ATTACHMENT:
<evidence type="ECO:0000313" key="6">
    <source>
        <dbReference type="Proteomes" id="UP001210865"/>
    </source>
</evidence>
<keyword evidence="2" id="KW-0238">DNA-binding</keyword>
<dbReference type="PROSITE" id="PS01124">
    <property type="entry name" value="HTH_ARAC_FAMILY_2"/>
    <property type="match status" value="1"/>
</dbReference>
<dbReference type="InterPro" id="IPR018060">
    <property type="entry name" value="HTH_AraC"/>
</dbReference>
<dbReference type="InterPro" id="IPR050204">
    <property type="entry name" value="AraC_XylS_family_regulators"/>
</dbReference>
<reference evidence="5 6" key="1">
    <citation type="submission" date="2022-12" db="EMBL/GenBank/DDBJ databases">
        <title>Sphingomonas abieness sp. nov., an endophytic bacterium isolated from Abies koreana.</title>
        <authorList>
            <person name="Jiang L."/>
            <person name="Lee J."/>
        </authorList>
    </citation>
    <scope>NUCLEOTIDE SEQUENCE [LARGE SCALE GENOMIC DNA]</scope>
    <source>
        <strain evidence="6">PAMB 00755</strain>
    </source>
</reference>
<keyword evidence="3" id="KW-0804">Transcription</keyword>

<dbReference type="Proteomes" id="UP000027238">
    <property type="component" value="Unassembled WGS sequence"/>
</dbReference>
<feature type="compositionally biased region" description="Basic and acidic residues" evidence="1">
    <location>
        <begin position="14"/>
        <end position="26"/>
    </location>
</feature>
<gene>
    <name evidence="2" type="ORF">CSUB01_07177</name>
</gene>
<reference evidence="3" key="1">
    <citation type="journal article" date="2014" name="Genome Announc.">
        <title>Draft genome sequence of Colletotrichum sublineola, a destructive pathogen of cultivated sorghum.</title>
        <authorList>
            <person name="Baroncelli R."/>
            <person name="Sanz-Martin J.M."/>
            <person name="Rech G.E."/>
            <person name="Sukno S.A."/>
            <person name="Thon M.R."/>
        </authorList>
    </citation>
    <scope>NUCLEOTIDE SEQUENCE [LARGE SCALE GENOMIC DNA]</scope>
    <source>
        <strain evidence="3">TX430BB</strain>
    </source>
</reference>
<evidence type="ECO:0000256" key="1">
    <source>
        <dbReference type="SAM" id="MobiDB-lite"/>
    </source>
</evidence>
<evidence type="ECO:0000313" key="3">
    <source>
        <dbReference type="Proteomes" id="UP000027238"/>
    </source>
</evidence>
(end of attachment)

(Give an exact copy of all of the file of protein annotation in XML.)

<evidence type="ECO:0000313" key="6">
    <source>
        <dbReference type="Proteomes" id="UP001210865"/>
    </source>
</evidence>
<keyword evidence="2" id="KW-0238">DNA-binding</keyword>
<dbReference type="PROSITE" id="PS01124">
    <property type="entry name" value="HTH_ARAC_FAMILY_2"/>
    <property type="match status" value="1"/>
</dbReference>
<dbReference type="InterPro" id="IPR018060">
    <property type="entry name" value="HTH_AraC"/>
</dbReference>
<dbReference type="InterPro" id="IPR050204">
    <property type="entry name" value="AraC_XylS_family_regulators"/>
</dbReference>
<reference evidence="5 6" key="1">
    <citation type="submission" date="2022-12" db="EMBL/GenBank/DDBJ databases">
        <title>Sphingomonas abieness sp. nov., an endophytic bacterium isolated from Abies koreana.</title>
        <authorList>
            <person name="Jiang L."/>
            <person name="Lee J."/>
        </authorList>
    </citation>
    <scope>NUCLEOTIDE SEQUENCE [LARGE SCALE GENOMIC DNA]</scope>
    <source>
        <strain evidence="6">PAMB 00755</strain>
    </source>
</reference>
<keyword evidence="3" id="KW-0804">Transcription</keyword>

<dbReference type="Proteomes" id="UP000027238">
    <property type="component" value="Unassembled WGS sequence"/>
</dbReference>
<feature type="compositionally biased region" description="Basic and acidic residues" evidence="1">
    <location>
        <begin position="14"/>
        <end position="26"/>
    </location>
</feature>
<gene>
    <name evidence="2" type="ORF">CSUB01_07177</name>
</gene>
<reference evidence="3" key="1">
    <citation type="journal article" date="2014" name="Genome Announc.">
        <title>Draft genome sequence of Colletotrichum sublineola, a destructive pathogen of cultivated sorghum.</title>
        <authorList>
            <person name="Baroncelli R."/>
            <person name="Sanz-Martin J.M."/>
            <person name="Rech G.E."/>
            <person name="Sukno S.A."/>
            <person name="Thon M.R."/>
        </authorList>
    </citation>
    <scope>NUCLEOTIDE SEQUENCE [LARGE SCALE GENOMIC DNA]</scope>
    <source>
        <strain evidence="3">TX430BB</strain>
    </source>
</reference>
<evidence type="ECO:0000256" key="1">
    <source>
        <dbReference type="SAM" id="MobiDB-lite"/>
    </source>
</evidence>
<evidence type="ECO:0000313" key="3">
    <source>
        <dbReference type="Proteomes" id="UP000027238"/>
    </source>
</evidence>